This post is related to and carries on the conversation started in the following posts:
What is a guiding policy?
Let’s start with what it is not. A guiding policy is not concerned with ambition – the desired outcome, the end state, what you wish to accomplish. Arguably it is easy to create a picture of the kind of customer experience you want your organisation to generate say in 12 months. Figuring out which course of action is most likely to get you there is a very different exercise and requires a different type of thinking. Here is how Rumelt puts it in his book Good Strategy/Bad Strategy:
“The guiding policy outlines an overall approach for overcoming the obstacles highlighted by the diagnosis. It is “guiding” because it channels action in certain directions without defining exactly what shall be done.…Like the guard rails on a highway, the guiding policy directs and constrains action without fully defining its content.”
I once consulted with a financial services company that had aggressive revenue and profit growth targets. Yet its growth – customer base, revenues, profits – had stagnated after a great start. How to generate that growth? Which guiding policy to pursue? The options on the table included: attracting new customers for existing products; coming up with more products e.g. pension plans; moving into new geographical markets; selling more financial products to existing customer base….
The diagnosis showed that on the whole each existing customer held only one financial product. The guiding policy chosen was that of x-selling the existing portfolio of products to the existing customer base. Why? Because: the company had a sizeable customer base; the customers were satisfied and loyal; and research suggested that many of these customers were not aware of the full range of products that the company offered.
A good policy seeks to create/exploit advantage
This brings me to issue of advantage – how a good guiding policy seeks to create/exploit advantage. This is how Rumelt puts it:
“A good guiding policy tackles the obstacles identified in the diagnosis by creating and drawing upon sources of advantage. Indeed, the heart of the matter in strategy is usually advantage. Just as a lever uses mechanical advantage to multiply force, strategic advantage multiplies the effectiveness of resources and/or actions.”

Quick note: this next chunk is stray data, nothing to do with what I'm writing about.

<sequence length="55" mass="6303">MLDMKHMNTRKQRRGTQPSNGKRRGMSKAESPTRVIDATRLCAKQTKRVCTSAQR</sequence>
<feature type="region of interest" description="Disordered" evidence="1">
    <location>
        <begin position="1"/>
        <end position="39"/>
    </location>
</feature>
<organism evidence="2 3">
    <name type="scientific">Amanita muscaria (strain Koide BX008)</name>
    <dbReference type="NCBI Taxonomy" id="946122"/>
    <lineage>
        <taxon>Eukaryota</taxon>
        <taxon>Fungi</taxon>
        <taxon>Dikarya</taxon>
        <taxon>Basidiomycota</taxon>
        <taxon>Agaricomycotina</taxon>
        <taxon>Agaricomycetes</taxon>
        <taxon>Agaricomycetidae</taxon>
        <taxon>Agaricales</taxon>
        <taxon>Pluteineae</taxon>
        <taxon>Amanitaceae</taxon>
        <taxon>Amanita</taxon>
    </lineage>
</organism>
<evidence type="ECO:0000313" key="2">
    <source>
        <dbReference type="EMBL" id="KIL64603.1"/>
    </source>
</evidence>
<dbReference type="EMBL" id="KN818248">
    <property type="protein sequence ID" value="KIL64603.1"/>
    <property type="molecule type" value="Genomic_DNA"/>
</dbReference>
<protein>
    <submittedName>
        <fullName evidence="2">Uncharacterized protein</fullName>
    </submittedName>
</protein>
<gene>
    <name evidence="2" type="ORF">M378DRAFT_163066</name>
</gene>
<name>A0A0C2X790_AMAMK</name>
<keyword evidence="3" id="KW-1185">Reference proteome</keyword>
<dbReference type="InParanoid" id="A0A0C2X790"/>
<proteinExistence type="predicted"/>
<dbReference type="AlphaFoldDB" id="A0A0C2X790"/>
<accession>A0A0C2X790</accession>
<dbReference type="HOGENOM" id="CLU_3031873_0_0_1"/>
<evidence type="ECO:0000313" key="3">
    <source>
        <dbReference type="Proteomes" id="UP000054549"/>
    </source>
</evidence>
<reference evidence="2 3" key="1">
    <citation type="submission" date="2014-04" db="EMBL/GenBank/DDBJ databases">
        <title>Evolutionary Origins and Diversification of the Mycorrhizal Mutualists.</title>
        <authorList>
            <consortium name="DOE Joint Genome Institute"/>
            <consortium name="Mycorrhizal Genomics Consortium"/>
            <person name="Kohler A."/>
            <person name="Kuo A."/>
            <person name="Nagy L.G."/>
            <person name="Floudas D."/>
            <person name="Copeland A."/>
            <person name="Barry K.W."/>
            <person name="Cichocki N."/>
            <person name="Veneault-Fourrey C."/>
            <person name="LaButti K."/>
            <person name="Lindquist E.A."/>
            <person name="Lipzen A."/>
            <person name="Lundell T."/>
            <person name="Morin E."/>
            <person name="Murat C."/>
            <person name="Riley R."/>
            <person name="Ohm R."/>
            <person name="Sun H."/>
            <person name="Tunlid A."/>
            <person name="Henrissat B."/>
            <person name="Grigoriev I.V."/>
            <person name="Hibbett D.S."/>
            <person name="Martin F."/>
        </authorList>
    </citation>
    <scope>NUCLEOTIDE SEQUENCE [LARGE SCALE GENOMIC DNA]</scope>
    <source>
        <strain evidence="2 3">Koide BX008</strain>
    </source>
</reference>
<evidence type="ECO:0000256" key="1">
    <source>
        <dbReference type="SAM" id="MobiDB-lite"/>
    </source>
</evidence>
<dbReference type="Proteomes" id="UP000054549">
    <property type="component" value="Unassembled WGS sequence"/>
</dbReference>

What guiding policy did Howard Schultz put in place to turnaround Starbucks when growth had stalled and the Starbucks brand had lost its former magic? The first part of his guiding policy, as I understand it, was to stop the bleeding: to close stores that were unprofitable and unlikely to be profitable. The second part of his guiding policy (once the first part had been executed) was to focus on getting back to the kind of customer experience that Starbucks generated and to be the ‘third place’ again.
Why did he go down this route? Because many of the people in Starbucks had noticed how the original passion for coffee, the customer, the customer experience had gone out of Starbucks and were up for, even crying out for, bringing it back into Starbucks so that it could be the soul of the brand once more. Put differently, Schultz exploited the passion of his people for the Starbucks and what it stood; when you are instigating change there is no advantage like tapping into the hearts of the people in your organisation.
A good guiding policy itself can be a source of advantage
How? Let’s take a look at Gerstner and his turnaround of IBM. Gerstner came up with the guiding policy of providing customer solutions instead of selling products. This made great sense because it met customer needs and played to IBM strengths – its breadth and depth of expertise in almost all areas of IT. Yet the policy itself “provide customer solutions” created advantage because it replaced ambiguity/uncertainty with clarity about what to do and how to do it. It was the stimulus that got IBM going on the journey of coordinating and concentrating IBM’s vast resources on a specific challenge “provide customer solutions”.
I want to end this post with the words of Richard Rumelt:
- “A guiding policy creates advantage by anticipating the actions and reactions of others,
- by reducing the complexity and ambiguity in the situation,
- by exploiting the leverage inherent in concentrating effort on a pivotal or decisive aspect of the situation, and
- by creating policies and actions that are coherent, each building on the other rather than canceling one another out.”
If you have any interest in strategy then I recommend buying Good Strategy Bad Strategy. Alternatively you might want to watch this speech/presentation: